Scoreboard: Treacherous storm

Wall Street was pummelled by bad manufacturing figures - though the impact of poor weather augurs a rebound.

The United States ISM index fell five points from 56.5 to 51.3, sparking carnage on global markets overnight. And it was messy – especially on Wall Street. The thing is, respondents frequently cited poor weather for the drop-off in activity, which was significant – the biggest fall since 2011. New orders fell 13 percentage points and production was down almost 7 per cent. The employment index was also weaker and about the only area showing a lift was the prices component, which shot up 7 per cent to 60.5. The impact of poor weather on the result almost certainly suggests a rebound in the ISM in coming months, but in the meantime investors are spooked – especially given the lacklustre payrolls report we saw. 

Global stocks were smashed and with about an hour left to trade, the S&P500 was off 2.3 per cent (1742) which gives a 5.3 per cent fall so far this year, bringing the index back to where it was mid-October 2013. The Dow is then off 300 points (15,398) and the Nasdaq down 2.7 per cent (3995). In Europe we saw similar losses, not quite as bad, with the Dax down 1.3 per cent, the CaC fell 1.3 per cent and the FTSE100 was 0.7 per cent lower.

Rates are still seeing safe haven flows and US Treasury notes are rallying in response. Last night the US 10-year yield fell a further 6 bps or so to 2.59 per cent – down over 40 bps so far this year. The 5-year is also 6 bps lower to 1.43 per cent and the 2-year is at 0.31 per cent. Aussie debt futures were up two to 3.5 ticks respectively on the threes (97.15) and tens at (96.100).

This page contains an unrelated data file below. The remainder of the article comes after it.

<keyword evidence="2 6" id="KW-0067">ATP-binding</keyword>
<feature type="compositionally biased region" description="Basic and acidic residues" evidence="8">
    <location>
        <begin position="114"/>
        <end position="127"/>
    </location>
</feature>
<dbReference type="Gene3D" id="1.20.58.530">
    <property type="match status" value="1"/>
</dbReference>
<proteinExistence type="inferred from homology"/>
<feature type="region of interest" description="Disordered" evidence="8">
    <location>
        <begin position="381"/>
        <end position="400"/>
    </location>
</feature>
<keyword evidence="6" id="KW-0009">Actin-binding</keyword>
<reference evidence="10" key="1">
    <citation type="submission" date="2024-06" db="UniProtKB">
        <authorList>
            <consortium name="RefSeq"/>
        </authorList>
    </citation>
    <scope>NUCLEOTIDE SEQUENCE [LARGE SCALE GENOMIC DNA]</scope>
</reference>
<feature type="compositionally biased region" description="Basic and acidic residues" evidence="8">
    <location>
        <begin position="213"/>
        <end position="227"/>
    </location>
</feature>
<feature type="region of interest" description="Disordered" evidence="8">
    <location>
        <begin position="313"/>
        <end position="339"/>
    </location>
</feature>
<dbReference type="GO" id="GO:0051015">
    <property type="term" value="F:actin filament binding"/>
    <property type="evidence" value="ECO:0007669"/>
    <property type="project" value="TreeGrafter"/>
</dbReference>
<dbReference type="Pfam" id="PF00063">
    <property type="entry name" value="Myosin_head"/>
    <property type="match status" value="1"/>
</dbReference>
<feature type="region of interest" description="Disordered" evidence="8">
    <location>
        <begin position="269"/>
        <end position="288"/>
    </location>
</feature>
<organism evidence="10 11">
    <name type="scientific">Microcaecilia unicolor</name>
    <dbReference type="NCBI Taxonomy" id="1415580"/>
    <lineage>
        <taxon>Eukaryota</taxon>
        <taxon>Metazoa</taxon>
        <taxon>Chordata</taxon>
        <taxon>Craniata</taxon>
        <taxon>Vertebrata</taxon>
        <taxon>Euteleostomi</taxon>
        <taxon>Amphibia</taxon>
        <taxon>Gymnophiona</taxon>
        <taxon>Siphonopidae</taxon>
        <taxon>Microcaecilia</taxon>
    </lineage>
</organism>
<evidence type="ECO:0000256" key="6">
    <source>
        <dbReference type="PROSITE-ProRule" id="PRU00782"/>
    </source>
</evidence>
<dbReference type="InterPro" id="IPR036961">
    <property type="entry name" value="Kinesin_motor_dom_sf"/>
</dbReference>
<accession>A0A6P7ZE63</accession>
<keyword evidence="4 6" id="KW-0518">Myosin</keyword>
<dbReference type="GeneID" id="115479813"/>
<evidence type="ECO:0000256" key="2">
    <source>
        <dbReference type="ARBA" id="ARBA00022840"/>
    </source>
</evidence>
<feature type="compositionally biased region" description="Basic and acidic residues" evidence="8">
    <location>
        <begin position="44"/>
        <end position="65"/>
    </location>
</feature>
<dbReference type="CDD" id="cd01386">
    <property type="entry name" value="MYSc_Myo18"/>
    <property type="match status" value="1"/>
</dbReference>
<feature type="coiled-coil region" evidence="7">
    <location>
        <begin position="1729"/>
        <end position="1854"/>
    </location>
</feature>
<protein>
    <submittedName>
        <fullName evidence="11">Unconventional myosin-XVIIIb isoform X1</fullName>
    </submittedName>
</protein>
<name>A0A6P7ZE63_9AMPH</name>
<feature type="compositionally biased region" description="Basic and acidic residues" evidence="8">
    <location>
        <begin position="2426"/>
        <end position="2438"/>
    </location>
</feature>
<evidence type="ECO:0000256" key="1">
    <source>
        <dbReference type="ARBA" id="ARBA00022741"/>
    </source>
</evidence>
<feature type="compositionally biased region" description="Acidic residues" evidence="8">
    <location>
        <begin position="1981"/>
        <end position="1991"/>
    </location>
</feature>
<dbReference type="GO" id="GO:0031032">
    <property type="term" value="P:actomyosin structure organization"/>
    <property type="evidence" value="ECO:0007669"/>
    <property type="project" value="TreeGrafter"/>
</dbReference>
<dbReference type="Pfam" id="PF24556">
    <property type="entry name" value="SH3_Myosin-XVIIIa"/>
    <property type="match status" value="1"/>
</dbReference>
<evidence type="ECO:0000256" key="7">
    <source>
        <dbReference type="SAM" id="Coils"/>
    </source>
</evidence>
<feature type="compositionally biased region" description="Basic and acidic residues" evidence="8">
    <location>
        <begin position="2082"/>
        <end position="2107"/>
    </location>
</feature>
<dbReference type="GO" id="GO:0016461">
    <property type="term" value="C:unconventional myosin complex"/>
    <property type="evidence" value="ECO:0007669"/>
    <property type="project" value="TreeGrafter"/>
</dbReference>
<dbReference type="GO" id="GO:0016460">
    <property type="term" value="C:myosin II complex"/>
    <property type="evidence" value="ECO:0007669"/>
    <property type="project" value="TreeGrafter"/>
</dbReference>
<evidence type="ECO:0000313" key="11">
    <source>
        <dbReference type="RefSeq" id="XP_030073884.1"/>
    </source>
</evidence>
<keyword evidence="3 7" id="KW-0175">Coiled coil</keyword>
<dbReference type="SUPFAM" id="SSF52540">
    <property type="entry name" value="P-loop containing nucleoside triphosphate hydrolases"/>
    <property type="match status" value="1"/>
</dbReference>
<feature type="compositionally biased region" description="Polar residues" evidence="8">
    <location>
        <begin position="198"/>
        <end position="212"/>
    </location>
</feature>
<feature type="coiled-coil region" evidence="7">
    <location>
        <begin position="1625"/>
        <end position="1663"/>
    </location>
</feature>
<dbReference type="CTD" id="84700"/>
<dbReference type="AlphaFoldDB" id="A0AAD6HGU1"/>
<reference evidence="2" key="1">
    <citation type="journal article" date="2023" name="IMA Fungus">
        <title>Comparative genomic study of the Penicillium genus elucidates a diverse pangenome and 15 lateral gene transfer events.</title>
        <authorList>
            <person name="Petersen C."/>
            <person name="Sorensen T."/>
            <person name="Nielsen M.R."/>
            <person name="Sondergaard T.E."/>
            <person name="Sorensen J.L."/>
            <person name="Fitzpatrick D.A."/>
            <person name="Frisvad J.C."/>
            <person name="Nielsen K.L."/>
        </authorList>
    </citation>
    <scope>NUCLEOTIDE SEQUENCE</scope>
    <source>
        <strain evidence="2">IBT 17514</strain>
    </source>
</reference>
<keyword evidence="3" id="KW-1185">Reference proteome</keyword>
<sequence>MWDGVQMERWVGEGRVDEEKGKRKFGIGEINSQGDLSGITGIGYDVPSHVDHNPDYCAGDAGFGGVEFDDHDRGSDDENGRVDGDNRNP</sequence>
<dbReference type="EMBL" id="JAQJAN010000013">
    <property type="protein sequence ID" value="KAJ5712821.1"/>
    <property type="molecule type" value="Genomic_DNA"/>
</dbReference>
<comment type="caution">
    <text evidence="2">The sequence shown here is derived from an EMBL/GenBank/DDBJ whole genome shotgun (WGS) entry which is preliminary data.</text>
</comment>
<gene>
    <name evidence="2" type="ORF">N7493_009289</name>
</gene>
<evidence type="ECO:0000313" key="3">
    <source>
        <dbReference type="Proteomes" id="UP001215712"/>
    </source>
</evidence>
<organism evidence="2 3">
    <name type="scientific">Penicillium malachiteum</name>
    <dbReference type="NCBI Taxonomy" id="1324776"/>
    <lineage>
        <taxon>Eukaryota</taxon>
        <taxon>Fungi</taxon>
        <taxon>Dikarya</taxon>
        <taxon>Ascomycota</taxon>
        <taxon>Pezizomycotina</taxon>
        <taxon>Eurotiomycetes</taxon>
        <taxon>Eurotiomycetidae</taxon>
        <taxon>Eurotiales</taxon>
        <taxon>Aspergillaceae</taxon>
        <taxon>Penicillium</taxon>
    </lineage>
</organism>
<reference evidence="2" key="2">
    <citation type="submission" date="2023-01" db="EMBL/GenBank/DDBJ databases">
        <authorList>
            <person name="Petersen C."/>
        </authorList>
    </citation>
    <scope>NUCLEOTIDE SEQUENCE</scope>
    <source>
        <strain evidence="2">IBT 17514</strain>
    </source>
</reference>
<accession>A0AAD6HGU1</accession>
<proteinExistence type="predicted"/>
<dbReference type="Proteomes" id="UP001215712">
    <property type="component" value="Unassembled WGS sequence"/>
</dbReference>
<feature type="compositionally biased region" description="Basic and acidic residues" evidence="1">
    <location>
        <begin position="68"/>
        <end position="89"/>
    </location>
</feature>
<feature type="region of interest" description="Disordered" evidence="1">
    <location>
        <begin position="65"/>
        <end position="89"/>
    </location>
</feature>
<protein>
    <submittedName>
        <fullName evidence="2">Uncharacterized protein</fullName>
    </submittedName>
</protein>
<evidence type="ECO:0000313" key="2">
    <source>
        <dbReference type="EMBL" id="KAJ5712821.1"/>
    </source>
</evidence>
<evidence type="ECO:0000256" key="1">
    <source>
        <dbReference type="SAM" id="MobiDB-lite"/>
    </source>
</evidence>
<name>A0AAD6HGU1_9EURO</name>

Commodities were mixed. Crude fell, with Brent off 0.2 per cent ($106.03) and WTI down almost 1 per cent to $96.5. In the metals space, gold was up $16.5 ($1256), silver jumped 1.1 per cent, while copper fell 0.6 per cent.

Forex moves were quite interesting. The Australian dollar initially spiked, the bid developing in the European session. At the high, the unit was at 0.8826 which was just after the US open. Shortly after that, the offer came on and the unit dropped 66 pips to be little change 0.8764. The euro pushed higher through the session and ended 40 pips higher at 1.3252, although the big mover overnight was the British pound. It fell 130 pips to 1.6298, notionally after the UK manufacturing PMI fell, although the fall was modest and the index is still showing a solid acceleration – 56.7 in January from 57.2. Finally, the Japanese yen slipped from 102.3 to 101.039.

Elsewhere It was pretty quiet. The only other data out showed US manufacturing holding steady in January – Markit’s PMI at 53.7 from 53.7. US Construction spending was up 0.1 per cent in January after a 0.8 per cent gain the month prior, and then the US Federal Reserve’s senior loan officers survey showed lending standards easing and loan demand rising – with particular strength in commercial and industrial loans. That’s it.

In markets today, the SPI suggests our market will be off 1.8 per cent. Data-wise the key event is the Reserve Bank’s cash rate decision at 1430 AEDT. The unanimous expectation is that the board will hold rates steady, and many economists are expecting the bank to move to a neutral bias. On the economics of it, I think that’s right – the bank should at least be neutral if not signalling a rate hike (of course they won’t signal a rate hike any time soon). The exchange rate target complicates the picture though – it overlays monetary policy with an enormous amount of political risk and there is a high probability the bank will underplay recent domestic indicators and delay any move to neutral. Instead, perhaps it will accentuate risks posed by the emerging market ‘crisis’ or last night’s ISM.

Other than that there isn’t a lot. We see a construction PMI out of the UK, then the PPI from Europe. In the US we see factory orders plus speeches from the Fed’s Jeffrey Lacker and Charles Evans (non-voters).

Have a great day…

Adam Carr is a leading market economist.

Follow @AdamCarrEcon on Twitter.

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